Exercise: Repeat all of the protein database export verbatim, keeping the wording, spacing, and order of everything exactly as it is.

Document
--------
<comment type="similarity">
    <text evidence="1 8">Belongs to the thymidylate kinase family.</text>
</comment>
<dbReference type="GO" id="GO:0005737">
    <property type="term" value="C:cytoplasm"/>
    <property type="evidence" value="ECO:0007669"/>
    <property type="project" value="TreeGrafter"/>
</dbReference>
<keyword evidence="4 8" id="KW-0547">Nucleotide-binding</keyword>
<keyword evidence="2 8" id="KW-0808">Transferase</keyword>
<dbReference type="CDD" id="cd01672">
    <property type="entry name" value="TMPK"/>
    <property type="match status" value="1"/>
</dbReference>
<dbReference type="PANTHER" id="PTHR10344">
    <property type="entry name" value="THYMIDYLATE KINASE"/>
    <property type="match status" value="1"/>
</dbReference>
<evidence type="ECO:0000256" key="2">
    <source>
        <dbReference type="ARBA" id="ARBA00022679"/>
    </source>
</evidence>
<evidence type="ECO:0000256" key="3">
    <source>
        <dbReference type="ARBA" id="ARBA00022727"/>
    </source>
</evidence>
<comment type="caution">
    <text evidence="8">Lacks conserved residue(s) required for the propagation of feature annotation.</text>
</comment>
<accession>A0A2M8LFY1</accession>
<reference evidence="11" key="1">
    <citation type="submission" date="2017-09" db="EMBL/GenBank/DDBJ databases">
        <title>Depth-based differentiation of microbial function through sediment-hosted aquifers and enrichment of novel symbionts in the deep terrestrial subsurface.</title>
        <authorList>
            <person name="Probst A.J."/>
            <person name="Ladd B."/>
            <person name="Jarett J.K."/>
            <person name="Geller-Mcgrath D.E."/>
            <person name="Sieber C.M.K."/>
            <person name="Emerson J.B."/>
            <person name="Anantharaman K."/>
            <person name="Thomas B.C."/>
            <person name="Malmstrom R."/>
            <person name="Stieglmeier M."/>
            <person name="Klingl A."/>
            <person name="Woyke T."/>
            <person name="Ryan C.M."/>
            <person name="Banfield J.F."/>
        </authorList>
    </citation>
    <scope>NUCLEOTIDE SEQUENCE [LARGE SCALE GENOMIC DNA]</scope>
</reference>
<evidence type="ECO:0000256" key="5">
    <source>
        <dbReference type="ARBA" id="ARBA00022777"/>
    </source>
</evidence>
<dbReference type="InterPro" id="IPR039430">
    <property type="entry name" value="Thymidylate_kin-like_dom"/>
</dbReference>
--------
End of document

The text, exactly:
<comment type="similarity">
    <text evidence="1 8">Belongs to the thymidylate kinase family.</text>
</comment>
<dbReference type="GO" id="GO:0005737">
    <property type="term" value="C:cytoplasm"/>
    <property type="evidence" value="ECO:0007669"/>
    <property type="project" value="TreeGrafter"/>
</dbReference>
<keyword evidence="4 8" id="KW-0547">Nucleotide-binding</keyword>
<keyword evidence="2 8" id="KW-0808">Transferase</keyword>
<dbReference type="CDD" id="cd01672">
    <property type="entry name" value="TMPK"/>
    <property type="match status" value="1"/>
</dbReference>
<dbReference type="PANTHER" id="PTHR10344">
    <property type="entry name" value="THYMIDYLATE KINASE"/>
    <property type="match status" value="1"/>
</dbReference>
<evidence type="ECO:0000256" key="2">
    <source>
        <dbReference type="ARBA" id="ARBA00022679"/>
    </source>
</evidence>
<evidence type="ECO:0000256" key="3">
    <source>
        <dbReference type="ARBA" id="ARBA00022727"/>
    </source>
</evidence>
<comment type="caution">
    <text evidence="8">Lacks conserved residue(s) required for the propagation of feature annotation.</text>
</comment>
<accession>A0A2M8LFY1</accession>
<reference evidence="11" key="1">
    <citation type="submission" date="2017-09" db="EMBL/GenBank/DDBJ databases">
        <title>Depth-based differentiation of microbial function through sediment-hosted aquifers and enrichment of novel symbionts in the deep terrestrial subsurface.</title>
        <authorList>
            <person name="Probst A.J."/>
            <person name="Ladd B."/>
            <person name="Jarett J.K."/>
            <person name="Geller-Mcgrath D.E."/>
            <person name="Sieber C.M.K."/>
            <person name="Emerson J.B."/>
            <person name="Anantharaman K."/>
            <person name="Thomas B.C."/>
            <person name="Malmstrom R."/>
            <person name="Stieglmeier M."/>
            <person name="Klingl A."/>
            <person name="Woyke T."/>
            <person name="Ryan C.M."/>
            <person name="Banfield J.F."/>
        </authorList>
    </citation>
    <scope>NUCLEOTIDE SEQUENCE [LARGE SCALE GENOMIC DNA]</scope>
</reference>
<evidence type="ECO:0000256" key="5">
    <source>
        <dbReference type="ARBA" id="ARBA00022777"/>
    </source>
</evidence>
<dbReference type="InterPro" id="IPR039430">
    <property type="entry name" value="Thymidylate_kin-like_dom"/>
</dbReference>